The radical change in location asked for a complete makeover, prompting her to start working with a professional stylist to help her fit into the new community. “I got rid of all my formal clothes and got more relaxed and trendy pieces. I have always tried to follow rules and standards because people in Europe are often judgmental.”
During the wardrobe makeover process, she realized that everything from her hair color to everyday makeup was preventing her natural beauty and confidence from shining out.
“My stylist identified my color type, taking into account the natural hues that enhance my facial features. We determined that cool and neutral colors with medium contrast and brightness would complement my skin tone. Using this information, my stylist created a personalized color palette that could be applied to everything from my clothes to my hair color, makeup, and jewelry.
After five years of dyeing my hair blonde, I realized that the color made me look bland, and nothing suited me better than my natural hair color. With my stylist’s guidance, I made a radical change and dyed my hair to complement my personalized color palette. We also overhauled my makeup and got rid of all the clothes that didn’t fit my color palette.
Next, my stylist analyzed my figure and selected the right fits for tops and bottoms that would highlight my waist and hips while covering areas that I don’t like to show as much. I got rid of baggy jeans and started highlighting my waist more, resulting in more than ten bags of clothes donated to charity.”
She taught me how to express my personality through my clothes and made me take a test to learn more about my personality and lifestyle. After identifying that I was independent, brave, and liked attention, she recommended an extravagant style vector that helped me select trendy statement pieces to express myself. Most important, I feel more in tune now.”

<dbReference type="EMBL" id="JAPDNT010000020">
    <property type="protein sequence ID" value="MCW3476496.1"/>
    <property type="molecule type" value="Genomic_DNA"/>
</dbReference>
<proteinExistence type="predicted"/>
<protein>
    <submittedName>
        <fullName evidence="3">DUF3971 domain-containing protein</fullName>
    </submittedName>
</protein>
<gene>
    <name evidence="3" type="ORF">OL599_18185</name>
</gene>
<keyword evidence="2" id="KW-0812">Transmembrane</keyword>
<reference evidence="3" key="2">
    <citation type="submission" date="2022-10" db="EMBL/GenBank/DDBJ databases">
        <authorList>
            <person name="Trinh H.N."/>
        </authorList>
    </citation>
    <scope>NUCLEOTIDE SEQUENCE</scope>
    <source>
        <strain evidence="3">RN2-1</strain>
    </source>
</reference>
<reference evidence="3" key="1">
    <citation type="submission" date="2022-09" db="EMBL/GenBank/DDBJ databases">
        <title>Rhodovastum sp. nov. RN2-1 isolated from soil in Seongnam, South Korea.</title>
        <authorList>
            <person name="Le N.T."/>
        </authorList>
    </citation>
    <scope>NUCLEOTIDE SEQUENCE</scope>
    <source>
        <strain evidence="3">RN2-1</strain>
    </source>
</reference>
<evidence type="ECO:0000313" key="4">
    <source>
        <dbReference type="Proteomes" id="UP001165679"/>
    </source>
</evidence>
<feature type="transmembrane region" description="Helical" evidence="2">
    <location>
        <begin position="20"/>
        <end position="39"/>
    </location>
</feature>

The Transformative Powers of the Wardrobe Makeover
“I got my first big break covering a huge oceanfront property open house for a seasoned broker. I was so excited until the first woman walked in, looked me up and down and asked incredulously if I was the broker. I quietly nodded, and she abruptly turned and left.”- says stylist Amanda Wood of The Haute Edit, sharing the embarrassing “aha” moment that happened while working as a real estate agent before becoming a stylist.
She learned then that style conveys a message about your mindset to yourself and others. Now, Amanda is teaching people how to step into their confidence through simple wardrobe choices, placing them in the right frame of mind for any task.
“The most prominent change I have seen in myself due to my style change is a profound shift from being painfully introverted to an extrovert. My inner and outer selves are in harmony. I feel comfortable in my own skin and have confidence that I never had before.”
Katie Rivera from Style Outside works with diverse women, particularly mothers, who come to her feeling lost, sad and disconnected from themselves. She helps them “get to know themselves again” and stop hiding behind the unflattering or bland clothing they often wear as shields.
Katie starts by getting to know these women and works with them to uncover the parts of their bodies they love and the things that make them feel comfortable, powerful, vibrant and “alive,” and their wardrobe work reflects this. In part, this is akin to work as a therapist, who can set you in the right direction to heal some of your traumas or better realize your potential through manifesting a new style. It’s not uncommon for fashion stylists to obtain life coach certificates, or vice versa, become stylists after having been a coach.
As other details of our lives, clothes impact our mental health, how we see the world, and our perception of ourselves. In the words of fashion designer Rachel Zoe, “Style is a way to say who we are without having to speak.”